What I Learned Applying For A Dance Degree

Let’s talk about auditions and university applications! I remember filling out my university applications, with the help of my sister and my ballet teacher, and I was so overwhelmed. Going to uni was going to be a pivotal point in my life and the start of a whole new chapter. I felt so much pressure to make the right decision for myself and my future and I now realise, that was an almost impossible task for such a young (barely) adult. But I made the decisions and I made it through. 😉 So I wanted to share what I have learned and also give you an insight on what that process looked like for me.

I wanted to study ballet and I wanted to study in the U.K. I knew the language (something that was super important to me) but also that was where my sister had studied and it just felt familiar. I applied to a number of universities that offered dance degrees, through UCAS, and then I also applied to some Ballet Academies (aka private schools). I got accepted by some schools, I didn’t get accepted by others. And here is where my first tip comes in, do not put all your eggs in one basket. You have to apply to multiple schools! And more than that, you have to have an open mind -as much as possible-. Don’t fixate on one specific school and make it your “all or nothing”. There were some schools I liked more than others but at the end of the day, the school I did choose to go to, wasn’t my top option at the time. Little did I know back then, that five years later, I would be so happy with my choice. There are so many things to consider when choosing a university/school. Have you to think about the location, fees, financial aid, cost of living, etc. You need to give yourself as many options as possible so apply to as many schools, academies, and universities as you can.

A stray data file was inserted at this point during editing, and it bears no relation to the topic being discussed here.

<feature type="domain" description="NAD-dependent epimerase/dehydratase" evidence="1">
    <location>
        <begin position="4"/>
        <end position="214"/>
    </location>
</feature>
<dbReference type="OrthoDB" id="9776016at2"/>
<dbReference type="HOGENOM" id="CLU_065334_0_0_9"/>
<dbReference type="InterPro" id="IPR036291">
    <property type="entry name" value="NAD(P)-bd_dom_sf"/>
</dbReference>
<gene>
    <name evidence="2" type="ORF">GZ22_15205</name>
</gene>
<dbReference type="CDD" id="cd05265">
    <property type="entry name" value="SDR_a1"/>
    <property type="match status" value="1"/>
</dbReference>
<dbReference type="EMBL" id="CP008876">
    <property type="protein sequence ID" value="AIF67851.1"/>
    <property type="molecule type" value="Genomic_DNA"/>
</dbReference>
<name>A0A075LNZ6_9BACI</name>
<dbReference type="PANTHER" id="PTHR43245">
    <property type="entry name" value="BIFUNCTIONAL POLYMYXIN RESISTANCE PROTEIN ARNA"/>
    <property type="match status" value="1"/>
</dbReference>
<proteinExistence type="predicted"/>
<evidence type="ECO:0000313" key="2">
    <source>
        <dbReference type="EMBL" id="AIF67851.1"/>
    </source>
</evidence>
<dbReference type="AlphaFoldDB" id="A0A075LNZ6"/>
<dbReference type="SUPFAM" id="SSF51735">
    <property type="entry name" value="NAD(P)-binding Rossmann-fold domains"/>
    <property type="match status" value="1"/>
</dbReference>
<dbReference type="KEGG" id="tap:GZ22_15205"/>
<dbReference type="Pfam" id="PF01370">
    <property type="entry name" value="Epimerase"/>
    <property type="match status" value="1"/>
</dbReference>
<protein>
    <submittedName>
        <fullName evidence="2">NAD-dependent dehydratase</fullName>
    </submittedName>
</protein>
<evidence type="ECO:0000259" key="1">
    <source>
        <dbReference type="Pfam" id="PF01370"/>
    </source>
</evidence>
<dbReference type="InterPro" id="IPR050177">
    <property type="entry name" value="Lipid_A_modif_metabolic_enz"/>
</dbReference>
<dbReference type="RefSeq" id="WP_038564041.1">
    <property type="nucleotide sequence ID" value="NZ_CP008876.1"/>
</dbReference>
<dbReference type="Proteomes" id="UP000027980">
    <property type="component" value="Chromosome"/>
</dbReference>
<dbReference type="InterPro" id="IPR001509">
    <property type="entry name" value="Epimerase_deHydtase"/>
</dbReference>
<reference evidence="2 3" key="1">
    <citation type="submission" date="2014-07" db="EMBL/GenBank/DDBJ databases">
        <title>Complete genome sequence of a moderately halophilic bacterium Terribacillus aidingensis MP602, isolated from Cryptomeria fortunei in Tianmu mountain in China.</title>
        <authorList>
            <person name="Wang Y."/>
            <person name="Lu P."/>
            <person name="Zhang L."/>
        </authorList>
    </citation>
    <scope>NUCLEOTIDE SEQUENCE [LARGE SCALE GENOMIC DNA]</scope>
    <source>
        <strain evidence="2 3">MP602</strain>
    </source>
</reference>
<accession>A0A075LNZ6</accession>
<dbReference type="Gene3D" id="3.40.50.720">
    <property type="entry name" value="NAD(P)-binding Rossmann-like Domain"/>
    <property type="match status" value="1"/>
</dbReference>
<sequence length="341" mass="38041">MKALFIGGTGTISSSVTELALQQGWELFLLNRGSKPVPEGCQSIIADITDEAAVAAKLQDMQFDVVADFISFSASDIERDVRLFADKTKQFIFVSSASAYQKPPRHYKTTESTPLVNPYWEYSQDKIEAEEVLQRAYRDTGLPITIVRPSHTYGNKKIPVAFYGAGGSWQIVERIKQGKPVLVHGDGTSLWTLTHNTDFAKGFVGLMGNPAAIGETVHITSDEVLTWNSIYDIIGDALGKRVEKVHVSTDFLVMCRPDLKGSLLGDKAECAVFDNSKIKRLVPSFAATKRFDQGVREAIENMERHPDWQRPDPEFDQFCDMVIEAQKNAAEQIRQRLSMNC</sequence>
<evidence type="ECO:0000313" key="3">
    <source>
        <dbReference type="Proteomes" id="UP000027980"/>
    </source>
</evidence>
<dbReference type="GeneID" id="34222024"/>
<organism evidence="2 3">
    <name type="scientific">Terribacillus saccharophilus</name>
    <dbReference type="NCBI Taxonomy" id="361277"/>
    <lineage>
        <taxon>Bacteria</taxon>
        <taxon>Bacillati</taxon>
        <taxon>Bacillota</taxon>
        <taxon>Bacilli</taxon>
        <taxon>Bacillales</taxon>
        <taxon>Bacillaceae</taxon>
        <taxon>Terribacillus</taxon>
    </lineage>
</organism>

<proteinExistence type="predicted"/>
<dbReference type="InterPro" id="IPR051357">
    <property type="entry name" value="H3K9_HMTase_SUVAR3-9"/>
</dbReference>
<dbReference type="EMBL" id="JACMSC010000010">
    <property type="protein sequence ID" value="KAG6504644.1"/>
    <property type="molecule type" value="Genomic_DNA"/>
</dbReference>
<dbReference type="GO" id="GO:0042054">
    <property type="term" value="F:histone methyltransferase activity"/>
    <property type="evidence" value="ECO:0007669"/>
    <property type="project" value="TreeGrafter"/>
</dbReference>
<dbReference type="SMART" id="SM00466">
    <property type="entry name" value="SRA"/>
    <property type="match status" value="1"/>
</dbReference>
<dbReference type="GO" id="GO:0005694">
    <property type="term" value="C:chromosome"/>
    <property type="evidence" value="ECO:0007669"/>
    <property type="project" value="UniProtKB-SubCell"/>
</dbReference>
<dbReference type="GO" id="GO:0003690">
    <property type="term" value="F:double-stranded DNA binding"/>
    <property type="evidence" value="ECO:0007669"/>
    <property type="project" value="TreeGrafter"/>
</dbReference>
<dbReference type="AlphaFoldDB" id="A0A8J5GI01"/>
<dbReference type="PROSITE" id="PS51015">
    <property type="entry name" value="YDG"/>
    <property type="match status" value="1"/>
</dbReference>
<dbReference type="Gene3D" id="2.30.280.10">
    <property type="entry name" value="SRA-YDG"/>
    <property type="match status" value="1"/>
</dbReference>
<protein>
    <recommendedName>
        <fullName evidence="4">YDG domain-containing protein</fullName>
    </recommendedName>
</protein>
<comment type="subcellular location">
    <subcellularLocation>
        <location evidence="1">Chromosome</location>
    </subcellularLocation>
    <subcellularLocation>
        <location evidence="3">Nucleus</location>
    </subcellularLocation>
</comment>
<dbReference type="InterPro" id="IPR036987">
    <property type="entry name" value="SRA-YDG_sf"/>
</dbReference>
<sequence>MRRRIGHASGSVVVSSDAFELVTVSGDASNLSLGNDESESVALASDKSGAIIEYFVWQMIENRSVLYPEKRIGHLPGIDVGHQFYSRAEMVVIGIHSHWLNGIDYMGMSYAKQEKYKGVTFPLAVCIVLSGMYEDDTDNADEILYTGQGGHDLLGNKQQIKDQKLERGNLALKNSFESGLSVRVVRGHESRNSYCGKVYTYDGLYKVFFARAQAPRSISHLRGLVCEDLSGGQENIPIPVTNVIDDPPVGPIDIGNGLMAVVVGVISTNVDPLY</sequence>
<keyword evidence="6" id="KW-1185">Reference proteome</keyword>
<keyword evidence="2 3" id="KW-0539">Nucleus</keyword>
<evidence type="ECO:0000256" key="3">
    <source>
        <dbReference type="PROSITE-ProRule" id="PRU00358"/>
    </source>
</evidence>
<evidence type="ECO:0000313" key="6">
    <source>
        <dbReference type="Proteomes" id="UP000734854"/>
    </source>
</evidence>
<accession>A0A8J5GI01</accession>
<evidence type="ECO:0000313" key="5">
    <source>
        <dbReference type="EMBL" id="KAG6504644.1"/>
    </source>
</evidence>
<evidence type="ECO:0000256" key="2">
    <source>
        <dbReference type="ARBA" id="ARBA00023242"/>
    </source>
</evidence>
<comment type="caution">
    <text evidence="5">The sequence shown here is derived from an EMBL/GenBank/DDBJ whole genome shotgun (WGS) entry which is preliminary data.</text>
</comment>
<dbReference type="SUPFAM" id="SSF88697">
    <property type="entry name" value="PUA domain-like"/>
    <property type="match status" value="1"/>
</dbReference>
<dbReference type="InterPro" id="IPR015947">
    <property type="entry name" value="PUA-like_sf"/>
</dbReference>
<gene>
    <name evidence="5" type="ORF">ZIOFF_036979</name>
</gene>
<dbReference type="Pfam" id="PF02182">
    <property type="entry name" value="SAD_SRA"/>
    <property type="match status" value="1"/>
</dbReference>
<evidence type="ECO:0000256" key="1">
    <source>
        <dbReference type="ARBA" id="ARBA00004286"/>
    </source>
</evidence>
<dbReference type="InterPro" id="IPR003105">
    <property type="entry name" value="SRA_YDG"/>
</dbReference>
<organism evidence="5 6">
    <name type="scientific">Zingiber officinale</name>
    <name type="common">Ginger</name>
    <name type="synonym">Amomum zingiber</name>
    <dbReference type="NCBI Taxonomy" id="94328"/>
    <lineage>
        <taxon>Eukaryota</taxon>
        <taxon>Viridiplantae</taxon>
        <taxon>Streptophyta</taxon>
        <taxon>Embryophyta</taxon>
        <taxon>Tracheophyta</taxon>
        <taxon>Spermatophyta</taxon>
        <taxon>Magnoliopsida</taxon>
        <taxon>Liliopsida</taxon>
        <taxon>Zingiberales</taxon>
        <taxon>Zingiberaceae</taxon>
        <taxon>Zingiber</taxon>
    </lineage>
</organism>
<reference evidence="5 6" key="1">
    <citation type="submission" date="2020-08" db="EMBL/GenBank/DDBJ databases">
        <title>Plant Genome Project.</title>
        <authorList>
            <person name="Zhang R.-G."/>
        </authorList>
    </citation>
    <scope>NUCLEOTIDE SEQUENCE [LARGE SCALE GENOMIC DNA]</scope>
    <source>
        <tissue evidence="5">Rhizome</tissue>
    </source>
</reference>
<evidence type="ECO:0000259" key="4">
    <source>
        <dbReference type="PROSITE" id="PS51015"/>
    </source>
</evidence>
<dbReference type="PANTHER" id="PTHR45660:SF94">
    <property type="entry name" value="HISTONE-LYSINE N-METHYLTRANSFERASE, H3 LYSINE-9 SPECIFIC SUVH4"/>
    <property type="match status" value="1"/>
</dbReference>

This point is relevant to you, no matter what degree you are applying for. Make sure to get all the deadline dates written down in bold! Different schools will have different deadlines to submit applications and then audition tapes and so on, so make sure you are on top of your game.

Another super important list you have to make is what you will have to include in each application. Yes, each school will request pictures for your first application. Some might overlap but for the most part, each school will request different positions and from different angles! And things will only get more complicated as you move on to the next stages.

After the initial application, it will be audition time. Some schools will request a video audition, some will request a live audition and some will request a video audition which if successful will lead to the third stage of a final live audition. I only did pre-recorded auditions so this is what I have the most experience on.

Pre-recorded auditions are so much more work than you think. You need somebody to film you, you need somebody to edit (unless you can do that on your own but it obviously still takes time), you need your ballet teacher to set the exercises for you and guide you and you could also use one friend (preferably dance friend) for moral support lol. On top of all that, you will have to make a separate video for each school you are applying to because they will all have their own requirements. I must have sent in about five pre-recorded video auditions and they were all different! Preparing video auditions is a very lengthy process, however, a pre-recorded video allows you to do things again and again until you are happy with the result. Plus, you are not nearly as anxious. Standing in a studio you are so familiar with, with your dance teacher, feels a lot more like a dress rehearsal for an audition, rather than the actual thing. On the other hand, in a pre-recorded video your performance will be at about -100 and this is just how it is.